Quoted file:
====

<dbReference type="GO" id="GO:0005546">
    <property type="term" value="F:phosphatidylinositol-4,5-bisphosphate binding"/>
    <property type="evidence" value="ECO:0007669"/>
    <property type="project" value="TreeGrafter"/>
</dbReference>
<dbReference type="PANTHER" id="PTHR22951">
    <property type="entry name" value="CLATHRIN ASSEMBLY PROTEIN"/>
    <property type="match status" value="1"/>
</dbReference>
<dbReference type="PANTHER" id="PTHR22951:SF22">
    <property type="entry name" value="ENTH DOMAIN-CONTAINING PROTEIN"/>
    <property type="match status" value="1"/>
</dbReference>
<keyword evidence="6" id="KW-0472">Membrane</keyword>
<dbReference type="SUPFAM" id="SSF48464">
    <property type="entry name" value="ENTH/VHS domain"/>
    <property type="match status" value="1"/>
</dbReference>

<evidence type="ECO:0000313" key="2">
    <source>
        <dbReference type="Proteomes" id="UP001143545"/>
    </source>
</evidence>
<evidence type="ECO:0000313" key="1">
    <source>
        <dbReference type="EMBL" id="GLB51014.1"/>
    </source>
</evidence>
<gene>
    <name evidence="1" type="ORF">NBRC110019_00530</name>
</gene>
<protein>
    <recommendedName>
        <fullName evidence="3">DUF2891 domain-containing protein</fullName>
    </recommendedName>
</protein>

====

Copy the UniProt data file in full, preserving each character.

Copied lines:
<dbReference type="GO" id="GO:0005546">
    <property type="term" value="F:phosphatidylinositol-4,5-bisphosphate binding"/>
    <property type="evidence" value="ECO:0007669"/>
    <property type="project" value="TreeGrafter"/>
</dbReference>
<dbReference type="PANTHER" id="PTHR22951">
    <property type="entry name" value="CLATHRIN ASSEMBLY PROTEIN"/>
    <property type="match status" value="1"/>
</dbReference>
<dbReference type="PANTHER" id="PTHR22951:SF22">
    <property type="entry name" value="ENTH DOMAIN-CONTAINING PROTEIN"/>
    <property type="match status" value="1"/>
</dbReference>
<keyword evidence="6" id="KW-0472">Membrane</keyword>
<dbReference type="SUPFAM" id="SSF48464">
    <property type="entry name" value="ENTH/VHS domain"/>
    <property type="match status" value="1"/>
</dbReference>

<evidence type="ECO:0000313" key="2">
    <source>
        <dbReference type="Proteomes" id="UP001143545"/>
    </source>
</evidence>
<evidence type="ECO:0000313" key="1">
    <source>
        <dbReference type="EMBL" id="GLB51014.1"/>
    </source>
</evidence>
<gene>
    <name evidence="1" type="ORF">NBRC110019_00530</name>
</gene>
<protein>
    <recommendedName>
        <fullName evidence="3">DUF2891 domain-containing protein</fullName>
    </recommendedName>
</protein>